Kiama is famous for its blowhole. On the cliffs at Blowhole Point, waves surging into an underground cavity are compressed and forced upwards, exploding high into the air and accompanied by a loud 'oomph'. The strength varies according to the wind, waves and tides, and when it’s pumping, it always draws a crowd.
Situated on Blowhole Point adjacent to the Visitors Centre, the Pilot’s Cottage Museum tells the story of Kiama’s colourful past, from the time of the cedar cutters to the basalt quarrymen and dairy farmers. It also tells you about the region’s maritime history, including the fateful 'Bombo' tragedy in 1949, when the ship sank with the loss of all but two of her crew. Kiama Terrace, the row of weatherboard cottages along Collins Street, was constructed in 1886 to house quarry workers and their families. These are the country’s oldest weatherboard terraces, now restored as a row of cafés, bookshops and arts and crafts shops.
The local cedar forests attracted the first European settlers, but the harbour became the focal point of the town as Kiama developed. The local basalt quarry and dairy farms ensured the town’s prosperity throughout the 20th century. Things to do Visit the Saddleback Mountain lookout for spectacular 180-degree views of the coastline. Admire Christ Church and the ornate Italianate post office on Blowhole Point Road, both designed by the noted colonial architect, James Barnet. Swim in the rock pools built on either side of the harbour in the 1880s. Events Kiama Agricultural Show, in January, brings the local agricultural community to town to showcase animals and produce.
For more, go to www.visitnsw.com/
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The magnificent stretch of coastline between Sydney and Melbourne is one of Australia’s most dramatic and naturally beautiful self-drive experiences. Along its length, the great waters of the Pacific Ocean, Tasman Sea and Bass Strait have carved out dramatic headlands and created beautiful coves and beaches. The ancient ranges that follow it inland are covered in vast expanses of national parks and forests protecting pristine lakes and rivers. Nestled amongst these natural wonders are dozens of quaint fishing villages, tiny colonial hamlets and thriving rural towns built by the country’s most adventurous settlers.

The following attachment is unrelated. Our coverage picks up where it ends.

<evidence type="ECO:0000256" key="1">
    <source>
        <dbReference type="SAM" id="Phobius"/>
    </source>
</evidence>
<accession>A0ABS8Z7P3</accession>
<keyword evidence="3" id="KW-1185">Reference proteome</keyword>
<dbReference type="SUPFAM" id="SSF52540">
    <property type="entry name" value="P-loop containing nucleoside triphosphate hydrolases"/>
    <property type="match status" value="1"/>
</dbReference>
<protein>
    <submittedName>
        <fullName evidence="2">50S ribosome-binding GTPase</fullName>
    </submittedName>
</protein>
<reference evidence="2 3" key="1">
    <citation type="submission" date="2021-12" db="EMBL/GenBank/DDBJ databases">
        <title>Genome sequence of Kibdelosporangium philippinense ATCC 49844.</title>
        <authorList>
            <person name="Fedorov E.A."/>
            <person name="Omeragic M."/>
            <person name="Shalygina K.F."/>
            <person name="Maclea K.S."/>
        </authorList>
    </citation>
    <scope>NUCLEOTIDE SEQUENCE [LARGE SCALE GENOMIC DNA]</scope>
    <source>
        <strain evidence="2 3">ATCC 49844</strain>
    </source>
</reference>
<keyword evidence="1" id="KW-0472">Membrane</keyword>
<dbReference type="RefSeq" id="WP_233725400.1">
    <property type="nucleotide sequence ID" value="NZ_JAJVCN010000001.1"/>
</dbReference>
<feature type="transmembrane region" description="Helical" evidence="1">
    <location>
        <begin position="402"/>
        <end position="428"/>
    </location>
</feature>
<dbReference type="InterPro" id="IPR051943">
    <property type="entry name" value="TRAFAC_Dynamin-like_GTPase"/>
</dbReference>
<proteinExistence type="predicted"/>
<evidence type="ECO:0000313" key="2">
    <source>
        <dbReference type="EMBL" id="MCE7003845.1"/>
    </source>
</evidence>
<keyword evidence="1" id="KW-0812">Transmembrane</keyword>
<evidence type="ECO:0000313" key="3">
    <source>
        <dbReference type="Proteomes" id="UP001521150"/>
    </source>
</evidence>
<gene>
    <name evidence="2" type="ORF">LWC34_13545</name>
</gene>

The coast provides you with the whole range of sensory experiences. You can surf the big Tasman swells, dive the many wrecks, do some blue water sailing, go whale spotting or share the beach with seals, dolphins and sea birds. Or take time out to enjoy the delights of its famous seafood.
As you move along it, the landscape constantly changes its character and moods – from the placid blues and pastoral greens of the NSW coast, to the brilliant white sands of Jervis Bay. Immerse yourself in Coastal Wilderness of Sapphire Coast. Experience a lush network of National Parks, dotted with heritage sites, dramatic mountains and waters that team with life. Visit the coastal town of Eden and follow Australia's most significant whale story as you travel on the fringes of a destination rich in culture and nature so precious parts have been declared a UNESCO world biosphere res. The massive, unspoiled wilderness of the Croajingolong National Park and the awesome breadth of Ninety Mile Beach and the Gippsland Lakes, Australia’s largest inland waterway.
The journey climaxes at Wilsons Promontory, the southern most point of mainland Australia, where you can explore small, hidden bays, see wildlife in its natural habitat, and visit the historic lighthouse. Then you gently wind your way to Melbourne via Phillip Island where you can see the famously cute little penguins parading along the beach. Moonlit Sanctuary if one of the many wildlife highlights between Phillip Island and Geelong and the Bellarine as you continue the drive along Victoira's coastline.
Drive the alternative inland route from Lakes Entrance to Melbourne via Walhalla taking in the beautiful green countryside, magnificent vistas, mountain scenery and historic villages. Walhalla became one of Australia's richest gold towns following the discovery of gold in 1863. Today, strolling past its lovingly restored period buildings provides you with an authentic experience of that golden era. Frozen in time, Walhalla is home to only to 20 people.
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Drive from Sydney to Melbourne and Melbourne to Sydney for a memorable roadtrip. Find activities and accommodation along the coast and inland. Meet the wildlife, enjoy the food and wine and stay at some wonderful, welcoming cottages, guesthouses, camp grounds and motels. Plan your holiday now.